nickel-cadmium cells used in the battery consist of two
basic typesvented and sealed cells. Most naval aircraft
nickel-cadmium storage batteries employ rectangular
applications and come in both the rectangular and
BATTERY SAFETY PRECAUTIONS
The principal hazard in working with lead-acid
batteries is acid burns when you are refilling or
handling them. You can prevent getting burned by
wearing eyeshields, rubber gloves, rubber aprons, and
rubber boots with nonslip soles. Rubber boots and
aprons are only needed when you are refilling batteries.
You should wear eyeshields whenever you are working
around batteries. Eyeshields will prevent acid burns to
your eyes. Wood slat floorboards, in good condition,
will help prevent slips and falls. Additionally, electric
equipment is reduced.
Another hazard of working with batteries is the
chance of an explosion. Hydrogen gas, a high
explosive, collects while batteries are charging and can
cause an explosion during battery charging. This is
especially true when using the accelerated charging
method. The charging rate should be held to a point that
prevents the rapid release of hydrogen gas. Follow the
manufacturers' recommendations for the charging
rates. Be careful to prevent short circuits while batteries
are being charged, tested, or handled. A spark from a
shorted circuit could easily ignite the explosive gases.
This danger is also true for personnel performing
aircraft maintenance near batteries. Open flames or
smoking are not permitted in the battery charging room.
Use a shop exhaust system to remove the gases.
Use extreme caution when you are installing or
removing an aircraft battery. Batteries are heavy for
their size and awkward to handle. These characteristics
require the use of proper safety precautions.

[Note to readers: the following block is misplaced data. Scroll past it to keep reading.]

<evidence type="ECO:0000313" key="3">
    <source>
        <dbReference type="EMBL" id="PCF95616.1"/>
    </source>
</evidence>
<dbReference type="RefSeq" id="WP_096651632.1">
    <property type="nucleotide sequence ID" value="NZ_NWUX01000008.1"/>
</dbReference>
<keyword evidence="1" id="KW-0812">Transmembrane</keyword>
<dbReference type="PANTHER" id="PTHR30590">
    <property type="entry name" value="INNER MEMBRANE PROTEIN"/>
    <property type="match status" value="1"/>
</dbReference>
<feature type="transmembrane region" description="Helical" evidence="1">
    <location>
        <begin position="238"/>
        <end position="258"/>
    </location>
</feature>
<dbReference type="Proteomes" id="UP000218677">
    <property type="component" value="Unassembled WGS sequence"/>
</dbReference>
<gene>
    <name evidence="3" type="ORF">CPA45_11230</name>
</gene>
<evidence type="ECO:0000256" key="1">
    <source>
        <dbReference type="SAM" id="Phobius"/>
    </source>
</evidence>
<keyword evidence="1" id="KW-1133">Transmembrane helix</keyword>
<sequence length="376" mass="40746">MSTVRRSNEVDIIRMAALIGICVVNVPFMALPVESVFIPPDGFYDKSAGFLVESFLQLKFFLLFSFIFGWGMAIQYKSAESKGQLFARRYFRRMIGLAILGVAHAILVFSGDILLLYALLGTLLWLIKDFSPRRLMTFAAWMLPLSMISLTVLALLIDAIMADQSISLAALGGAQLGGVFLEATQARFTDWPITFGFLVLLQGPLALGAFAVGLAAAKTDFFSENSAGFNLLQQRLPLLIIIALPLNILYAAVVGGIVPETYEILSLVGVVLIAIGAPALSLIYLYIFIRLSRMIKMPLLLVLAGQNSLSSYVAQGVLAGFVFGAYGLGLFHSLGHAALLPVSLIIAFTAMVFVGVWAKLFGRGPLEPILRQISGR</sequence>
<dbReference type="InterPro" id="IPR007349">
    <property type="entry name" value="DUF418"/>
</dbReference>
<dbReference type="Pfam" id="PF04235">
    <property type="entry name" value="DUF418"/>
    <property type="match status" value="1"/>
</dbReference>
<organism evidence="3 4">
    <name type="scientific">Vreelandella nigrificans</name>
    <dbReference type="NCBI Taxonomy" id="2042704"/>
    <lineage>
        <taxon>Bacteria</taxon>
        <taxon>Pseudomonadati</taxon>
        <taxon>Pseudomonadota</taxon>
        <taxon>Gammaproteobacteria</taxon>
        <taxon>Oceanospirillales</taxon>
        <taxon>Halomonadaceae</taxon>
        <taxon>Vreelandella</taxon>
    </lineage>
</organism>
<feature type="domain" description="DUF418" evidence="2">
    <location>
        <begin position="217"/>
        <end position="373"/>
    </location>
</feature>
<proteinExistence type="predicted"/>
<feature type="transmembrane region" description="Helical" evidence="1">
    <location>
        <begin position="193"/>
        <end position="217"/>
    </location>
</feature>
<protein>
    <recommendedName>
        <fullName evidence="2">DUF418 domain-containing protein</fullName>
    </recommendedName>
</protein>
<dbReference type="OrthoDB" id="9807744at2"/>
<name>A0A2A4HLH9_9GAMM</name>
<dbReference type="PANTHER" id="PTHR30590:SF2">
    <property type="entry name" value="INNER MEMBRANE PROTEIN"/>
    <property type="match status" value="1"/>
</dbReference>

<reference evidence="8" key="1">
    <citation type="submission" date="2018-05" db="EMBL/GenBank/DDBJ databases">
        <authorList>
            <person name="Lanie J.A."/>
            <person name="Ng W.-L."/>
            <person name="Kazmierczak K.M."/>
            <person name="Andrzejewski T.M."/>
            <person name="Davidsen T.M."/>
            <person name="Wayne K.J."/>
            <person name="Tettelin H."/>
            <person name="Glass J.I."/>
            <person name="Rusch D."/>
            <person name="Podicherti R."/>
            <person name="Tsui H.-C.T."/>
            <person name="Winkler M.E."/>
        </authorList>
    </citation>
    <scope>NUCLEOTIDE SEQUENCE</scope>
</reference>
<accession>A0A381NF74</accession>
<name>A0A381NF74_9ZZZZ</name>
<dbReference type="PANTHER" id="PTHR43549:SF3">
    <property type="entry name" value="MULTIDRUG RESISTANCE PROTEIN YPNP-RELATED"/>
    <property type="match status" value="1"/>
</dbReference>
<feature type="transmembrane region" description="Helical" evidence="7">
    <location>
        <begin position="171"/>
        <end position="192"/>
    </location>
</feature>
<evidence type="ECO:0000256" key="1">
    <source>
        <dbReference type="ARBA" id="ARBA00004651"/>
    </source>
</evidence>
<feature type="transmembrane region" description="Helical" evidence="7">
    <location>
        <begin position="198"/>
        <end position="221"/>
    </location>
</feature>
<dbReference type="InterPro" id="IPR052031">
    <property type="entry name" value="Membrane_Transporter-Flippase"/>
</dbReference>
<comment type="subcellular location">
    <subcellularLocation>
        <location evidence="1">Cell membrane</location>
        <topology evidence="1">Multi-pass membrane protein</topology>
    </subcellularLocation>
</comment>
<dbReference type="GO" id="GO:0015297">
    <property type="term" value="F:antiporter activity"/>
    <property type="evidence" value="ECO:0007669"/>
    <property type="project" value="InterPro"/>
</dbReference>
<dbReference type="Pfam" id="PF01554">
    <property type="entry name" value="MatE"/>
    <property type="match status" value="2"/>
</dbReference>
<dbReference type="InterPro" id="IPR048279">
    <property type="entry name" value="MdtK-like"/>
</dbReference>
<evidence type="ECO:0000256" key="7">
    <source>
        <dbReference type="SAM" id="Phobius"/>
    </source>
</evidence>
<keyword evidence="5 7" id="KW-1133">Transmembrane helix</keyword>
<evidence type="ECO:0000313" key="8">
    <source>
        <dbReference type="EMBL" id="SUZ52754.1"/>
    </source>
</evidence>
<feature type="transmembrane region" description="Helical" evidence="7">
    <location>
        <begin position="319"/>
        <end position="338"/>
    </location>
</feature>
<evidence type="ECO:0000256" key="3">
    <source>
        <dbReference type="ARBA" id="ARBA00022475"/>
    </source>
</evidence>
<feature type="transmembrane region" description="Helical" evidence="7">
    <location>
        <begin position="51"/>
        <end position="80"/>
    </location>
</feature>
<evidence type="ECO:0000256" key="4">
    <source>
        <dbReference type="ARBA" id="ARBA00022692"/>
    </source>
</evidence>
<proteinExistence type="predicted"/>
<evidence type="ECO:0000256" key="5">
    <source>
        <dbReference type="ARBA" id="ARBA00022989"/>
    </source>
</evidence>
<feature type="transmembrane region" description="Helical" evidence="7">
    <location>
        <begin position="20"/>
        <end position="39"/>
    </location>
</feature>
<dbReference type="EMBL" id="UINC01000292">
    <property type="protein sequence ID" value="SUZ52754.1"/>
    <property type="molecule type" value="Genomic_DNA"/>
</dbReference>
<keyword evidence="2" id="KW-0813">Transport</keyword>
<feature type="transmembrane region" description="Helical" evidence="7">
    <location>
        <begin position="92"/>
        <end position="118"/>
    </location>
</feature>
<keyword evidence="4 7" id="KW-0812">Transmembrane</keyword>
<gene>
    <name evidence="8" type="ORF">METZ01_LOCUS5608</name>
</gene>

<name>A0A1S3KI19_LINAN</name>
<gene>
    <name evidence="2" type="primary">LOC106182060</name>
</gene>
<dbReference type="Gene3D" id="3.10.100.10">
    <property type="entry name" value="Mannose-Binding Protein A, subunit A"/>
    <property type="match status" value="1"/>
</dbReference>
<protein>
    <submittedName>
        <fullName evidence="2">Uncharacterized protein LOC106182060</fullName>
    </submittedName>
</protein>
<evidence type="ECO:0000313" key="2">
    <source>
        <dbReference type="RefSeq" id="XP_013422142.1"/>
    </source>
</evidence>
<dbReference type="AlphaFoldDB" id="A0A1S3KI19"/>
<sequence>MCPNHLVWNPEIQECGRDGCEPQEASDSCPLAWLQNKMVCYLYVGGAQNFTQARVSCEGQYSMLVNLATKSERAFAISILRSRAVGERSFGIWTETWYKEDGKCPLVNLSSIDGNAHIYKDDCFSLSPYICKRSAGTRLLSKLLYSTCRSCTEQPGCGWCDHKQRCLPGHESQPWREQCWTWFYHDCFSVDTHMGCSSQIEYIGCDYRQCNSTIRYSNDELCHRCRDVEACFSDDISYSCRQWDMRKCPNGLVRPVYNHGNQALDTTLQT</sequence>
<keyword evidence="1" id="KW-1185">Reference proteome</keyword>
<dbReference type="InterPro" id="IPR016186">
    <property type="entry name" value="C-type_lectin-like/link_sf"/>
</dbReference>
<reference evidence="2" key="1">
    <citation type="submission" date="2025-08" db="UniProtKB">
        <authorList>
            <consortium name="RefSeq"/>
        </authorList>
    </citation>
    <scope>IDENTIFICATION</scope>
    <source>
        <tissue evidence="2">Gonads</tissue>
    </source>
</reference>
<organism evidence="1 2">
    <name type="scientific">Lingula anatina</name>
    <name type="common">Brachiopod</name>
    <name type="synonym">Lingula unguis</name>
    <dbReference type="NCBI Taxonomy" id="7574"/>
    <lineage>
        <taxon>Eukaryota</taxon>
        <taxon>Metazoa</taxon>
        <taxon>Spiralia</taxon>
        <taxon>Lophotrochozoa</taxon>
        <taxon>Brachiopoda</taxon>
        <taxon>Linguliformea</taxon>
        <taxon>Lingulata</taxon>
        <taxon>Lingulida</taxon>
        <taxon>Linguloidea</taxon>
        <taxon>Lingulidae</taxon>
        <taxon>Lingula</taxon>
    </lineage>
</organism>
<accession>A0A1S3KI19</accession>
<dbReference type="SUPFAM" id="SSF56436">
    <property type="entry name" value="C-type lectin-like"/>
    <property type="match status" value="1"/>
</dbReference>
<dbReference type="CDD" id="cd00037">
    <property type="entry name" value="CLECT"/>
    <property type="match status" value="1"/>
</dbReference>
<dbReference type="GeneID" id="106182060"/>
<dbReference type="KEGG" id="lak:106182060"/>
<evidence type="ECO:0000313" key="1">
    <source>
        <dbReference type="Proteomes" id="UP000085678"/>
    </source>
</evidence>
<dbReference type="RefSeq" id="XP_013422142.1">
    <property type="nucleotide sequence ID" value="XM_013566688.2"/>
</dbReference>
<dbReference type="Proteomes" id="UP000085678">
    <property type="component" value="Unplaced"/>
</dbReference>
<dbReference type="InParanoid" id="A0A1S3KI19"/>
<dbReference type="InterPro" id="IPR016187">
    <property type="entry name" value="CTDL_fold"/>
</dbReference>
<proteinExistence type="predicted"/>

Aircraft batteries may overheat because of internal
shorting or thermal runaway. In either case, an
overheated battery causes a hazardous condition. When
an overheated battery is detected, crash crew personnel
should open the battery compartment and check for the
! FlameIf present, use CO2 extinguisher.
! No flameIf smoke, fumes, or electrolyte is
coming from the battery or vent tubes, spray
the battery with low-velocity water fog. This
will lower the battery temperature.
CO2 is a good fire-extinguishing agent once a
fire has started. Never spray CO2 from a portable fire
extinguisher into a battery compartment for cooling
or to displace explosive gases. The static electricity
generated by the discharge of the extinguisher could
Following a visual check, allow crash crew
personnel to remove the battery. If additional battery
cooling is required, use low-velocity water fog.
You may use the above procedures on all types of
aircraft batteries installed in all types of aircraft.
If acid or electrolyte from a lead-acid battery
touches your skin or eyes, flush the affected area
with large quantities of fresh water. Report
immediately for medical examination and treatment.
If the electrolyte from a nickel-cadmium
(NICAD) battery touches your skin or eyes, flush the
affected area thoroughly with large quantities of
fresh water. Neutralize with vinegar or a weak
solution (3%) of boric acid. Report immediately for
medical examination and treatment.
What are the two primary sources of
electrical energy for an aircraft?
During normal aircraft operation, what
component maintains the battery in a charged
What are the principal hazards of working
What should you do if acid or electrolyte from
a lead acid battery comes in contact with your
electrolyte from a nickel-cadmium (NICAD)
battery if it contacts your skin?